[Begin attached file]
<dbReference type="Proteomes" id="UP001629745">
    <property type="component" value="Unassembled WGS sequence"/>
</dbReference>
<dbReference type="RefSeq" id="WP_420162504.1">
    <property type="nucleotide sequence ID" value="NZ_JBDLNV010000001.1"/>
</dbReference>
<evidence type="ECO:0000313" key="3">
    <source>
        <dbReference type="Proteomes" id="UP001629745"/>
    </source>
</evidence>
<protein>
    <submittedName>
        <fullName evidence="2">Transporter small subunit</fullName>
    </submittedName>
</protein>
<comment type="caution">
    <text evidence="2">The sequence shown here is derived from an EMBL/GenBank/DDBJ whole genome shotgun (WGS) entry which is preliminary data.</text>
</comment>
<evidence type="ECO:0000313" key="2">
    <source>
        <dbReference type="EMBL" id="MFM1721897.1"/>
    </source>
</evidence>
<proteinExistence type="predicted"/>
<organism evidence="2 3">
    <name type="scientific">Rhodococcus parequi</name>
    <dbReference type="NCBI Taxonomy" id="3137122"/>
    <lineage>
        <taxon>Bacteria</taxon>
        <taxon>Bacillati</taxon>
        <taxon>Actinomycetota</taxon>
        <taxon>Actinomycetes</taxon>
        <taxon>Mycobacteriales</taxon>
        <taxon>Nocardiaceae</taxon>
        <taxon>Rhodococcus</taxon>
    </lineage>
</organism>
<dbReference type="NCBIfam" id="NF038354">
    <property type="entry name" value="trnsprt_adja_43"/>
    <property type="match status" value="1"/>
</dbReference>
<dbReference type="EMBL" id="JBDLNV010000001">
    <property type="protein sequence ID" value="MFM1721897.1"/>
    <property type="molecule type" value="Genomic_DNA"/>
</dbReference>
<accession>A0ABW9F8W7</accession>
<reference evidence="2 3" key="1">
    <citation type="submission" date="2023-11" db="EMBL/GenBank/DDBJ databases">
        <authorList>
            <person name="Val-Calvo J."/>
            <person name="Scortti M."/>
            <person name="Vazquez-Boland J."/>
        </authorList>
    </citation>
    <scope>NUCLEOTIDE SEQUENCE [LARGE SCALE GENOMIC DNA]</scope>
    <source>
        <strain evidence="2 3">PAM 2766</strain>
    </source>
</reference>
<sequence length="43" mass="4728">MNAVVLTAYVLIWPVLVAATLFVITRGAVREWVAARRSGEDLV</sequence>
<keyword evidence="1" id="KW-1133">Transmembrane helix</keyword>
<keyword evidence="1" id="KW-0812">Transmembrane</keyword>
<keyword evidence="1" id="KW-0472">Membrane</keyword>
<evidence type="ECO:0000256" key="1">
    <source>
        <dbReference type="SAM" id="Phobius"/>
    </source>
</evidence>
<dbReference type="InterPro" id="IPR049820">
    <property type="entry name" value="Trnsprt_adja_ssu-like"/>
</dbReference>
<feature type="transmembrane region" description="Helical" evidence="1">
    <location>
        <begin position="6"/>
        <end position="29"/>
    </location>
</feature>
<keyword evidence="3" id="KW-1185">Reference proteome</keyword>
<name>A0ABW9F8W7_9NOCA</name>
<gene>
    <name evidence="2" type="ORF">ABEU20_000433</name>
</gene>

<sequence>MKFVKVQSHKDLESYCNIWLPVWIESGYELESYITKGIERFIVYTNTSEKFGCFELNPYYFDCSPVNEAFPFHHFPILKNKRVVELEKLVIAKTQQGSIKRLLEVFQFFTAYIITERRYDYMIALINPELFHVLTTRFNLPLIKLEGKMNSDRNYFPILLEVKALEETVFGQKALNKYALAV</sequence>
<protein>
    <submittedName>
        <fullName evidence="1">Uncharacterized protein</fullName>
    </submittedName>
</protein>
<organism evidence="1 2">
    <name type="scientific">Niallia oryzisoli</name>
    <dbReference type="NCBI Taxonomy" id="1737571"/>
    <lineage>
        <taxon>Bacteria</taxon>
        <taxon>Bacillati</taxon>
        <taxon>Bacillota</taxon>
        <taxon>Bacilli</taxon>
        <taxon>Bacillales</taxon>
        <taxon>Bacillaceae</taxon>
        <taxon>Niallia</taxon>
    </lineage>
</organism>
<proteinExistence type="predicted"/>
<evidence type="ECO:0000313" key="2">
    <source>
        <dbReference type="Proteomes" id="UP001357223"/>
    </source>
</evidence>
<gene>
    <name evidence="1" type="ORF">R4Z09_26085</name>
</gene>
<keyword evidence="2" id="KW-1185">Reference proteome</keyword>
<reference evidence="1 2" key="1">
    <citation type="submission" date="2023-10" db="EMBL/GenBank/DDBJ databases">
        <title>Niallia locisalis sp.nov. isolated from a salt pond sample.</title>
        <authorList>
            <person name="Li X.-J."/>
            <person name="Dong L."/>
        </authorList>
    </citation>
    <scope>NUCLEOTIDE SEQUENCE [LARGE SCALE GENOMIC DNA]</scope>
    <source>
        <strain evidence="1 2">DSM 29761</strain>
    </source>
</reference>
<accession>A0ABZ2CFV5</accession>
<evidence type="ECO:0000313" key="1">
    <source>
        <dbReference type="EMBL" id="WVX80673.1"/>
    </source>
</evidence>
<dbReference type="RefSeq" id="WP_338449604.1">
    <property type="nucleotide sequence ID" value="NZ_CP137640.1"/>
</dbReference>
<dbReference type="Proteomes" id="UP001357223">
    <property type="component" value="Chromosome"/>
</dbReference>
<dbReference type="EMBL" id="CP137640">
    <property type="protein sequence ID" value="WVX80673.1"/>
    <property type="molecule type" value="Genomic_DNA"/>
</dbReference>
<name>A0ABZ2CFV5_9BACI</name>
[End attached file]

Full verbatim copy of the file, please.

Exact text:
<dbReference type="Proteomes" id="UP001629745">
    <property type="component" value="Unassembled WGS sequence"/>
</dbReference>
<dbReference type="RefSeq" id="WP_420162504.1">
    <property type="nucleotide sequence ID" value="NZ_JBDLNV010000001.1"/>
</dbReference>
<evidence type="ECO:0000313" key="3">
    <source>
        <dbReference type="Proteomes" id="UP001629745"/>
    </source>
</evidence>
<protein>
    <submittedName>
        <fullName evidence="2">Transporter small subunit</fullName>
    </submittedName>
</protein>
<comment type="caution">
    <text evidence="2">The sequence shown here is derived from an EMBL/GenBank/DDBJ whole genome shotgun (WGS) entry which is preliminary data.</text>
</comment>
<evidence type="ECO:0000313" key="2">
    <source>
        <dbReference type="EMBL" id="MFM1721897.1"/>
    </source>
</evidence>
<proteinExistence type="predicted"/>
<organism evidence="2 3">
    <name type="scientific">Rhodococcus parequi</name>
    <dbReference type="NCBI Taxonomy" id="3137122"/>
    <lineage>
        <taxon>Bacteria</taxon>
        <taxon>Bacillati</taxon>
        <taxon>Actinomycetota</taxon>
        <taxon>Actinomycetes</taxon>
        <taxon>Mycobacteriales</taxon>
        <taxon>Nocardiaceae</taxon>
        <taxon>Rhodococcus</taxon>
    </lineage>
</organism>
<dbReference type="NCBIfam" id="NF038354">
    <property type="entry name" value="trnsprt_adja_43"/>
    <property type="match status" value="1"/>
</dbReference>
<dbReference type="EMBL" id="JBDLNV010000001">
    <property type="protein sequence ID" value="MFM1721897.1"/>
    <property type="molecule type" value="Genomic_DNA"/>
</dbReference>
<accession>A0ABW9F8W7</accession>
<reference evidence="2 3" key="1">
    <citation type="submission" date="2023-11" db="EMBL/GenBank/DDBJ databases">
        <authorList>
            <person name="Val-Calvo J."/>
            <person name="Scortti M."/>
            <person name="Vazquez-Boland J."/>
        </authorList>
    </citation>
    <scope>NUCLEOTIDE SEQUENCE [LARGE SCALE GENOMIC DNA]</scope>
    <source>
        <strain evidence="2 3">PAM 2766</strain>
    </source>
</reference>
<sequence length="43" mass="4728">MNAVVLTAYVLIWPVLVAATLFVITRGAVREWVAARRSGEDLV</sequence>
<keyword evidence="1" id="KW-1133">Transmembrane helix</keyword>
<keyword evidence="1" id="KW-0812">Transmembrane</keyword>
<keyword evidence="1" id="KW-0472">Membrane</keyword>
<evidence type="ECO:0000256" key="1">
    <source>
        <dbReference type="SAM" id="Phobius"/>
    </source>
</evidence>
<dbReference type="InterPro" id="IPR049820">
    <property type="entry name" value="Trnsprt_adja_ssu-like"/>
</dbReference>
<feature type="transmembrane region" description="Helical" evidence="1">
    <location>
        <begin position="6"/>
        <end position="29"/>
    </location>
</feature>
<keyword evidence="3" id="KW-1185">Reference proteome</keyword>
<name>A0ABW9F8W7_9NOCA</name>
<gene>
    <name evidence="2" type="ORF">ABEU20_000433</name>
</gene>

<sequence>MKFVKVQSHKDLESYCNIWLPVWIESGYELESYITKGIERFIVYTNTSEKFGCFELNPYYFDCSPVNEAFPFHHFPILKNKRVVELEKLVIAKTQQGSIKRLLEVFQFFTAYIITERRYDYMIALINPELFHVLTTRFNLPLIKLEGKMNSDRNYFPILLEVKALEETVFGQKALNKYALAV</sequence>
<protein>
    <submittedName>
        <fullName evidence="1">Uncharacterized protein</fullName>
    </submittedName>
</protein>
<organism evidence="1 2">
    <name type="scientific">Niallia oryzisoli</name>
    <dbReference type="NCBI Taxonomy" id="1737571"/>
    <lineage>
        <taxon>Bacteria</taxon>
        <taxon>Bacillati</taxon>
        <taxon>Bacillota</taxon>
        <taxon>Bacilli</taxon>
        <taxon>Bacillales</taxon>
        <taxon>Bacillaceae</taxon>
        <taxon>Niallia</taxon>
    </lineage>
</organism>
<proteinExistence type="predicted"/>
<evidence type="ECO:0000313" key="2">
    <source>
        <dbReference type="Proteomes" id="UP001357223"/>
    </source>
</evidence>
<gene>
    <name evidence="1" type="ORF">R4Z09_26085</name>
</gene>
<keyword evidence="2" id="KW-1185">Reference proteome</keyword>
<reference evidence="1 2" key="1">
    <citation type="submission" date="2023-10" db="EMBL/GenBank/DDBJ databases">
        <title>Niallia locisalis sp.nov. isolated from a salt pond sample.</title>
        <authorList>
            <person name="Li X.-J."/>
            <person name="Dong L."/>
        </authorList>
    </citation>
    <scope>NUCLEOTIDE SEQUENCE [LARGE SCALE GENOMIC DNA]</scope>
    <source>
        <strain evidence="1 2">DSM 29761</strain>
    </source>
</reference>
<accession>A0ABZ2CFV5</accession>
<evidence type="ECO:0000313" key="1">
    <source>
        <dbReference type="EMBL" id="WVX80673.1"/>
    </source>
</evidence>
<dbReference type="RefSeq" id="WP_338449604.1">
    <property type="nucleotide sequence ID" value="NZ_CP137640.1"/>
</dbReference>
<dbReference type="Proteomes" id="UP001357223">
    <property type="component" value="Chromosome"/>
</dbReference>
<dbReference type="EMBL" id="CP137640">
    <property type="protein sequence ID" value="WVX80673.1"/>
    <property type="molecule type" value="Genomic_DNA"/>
</dbReference>
<name>A0ABZ2CFV5_9BACI</name>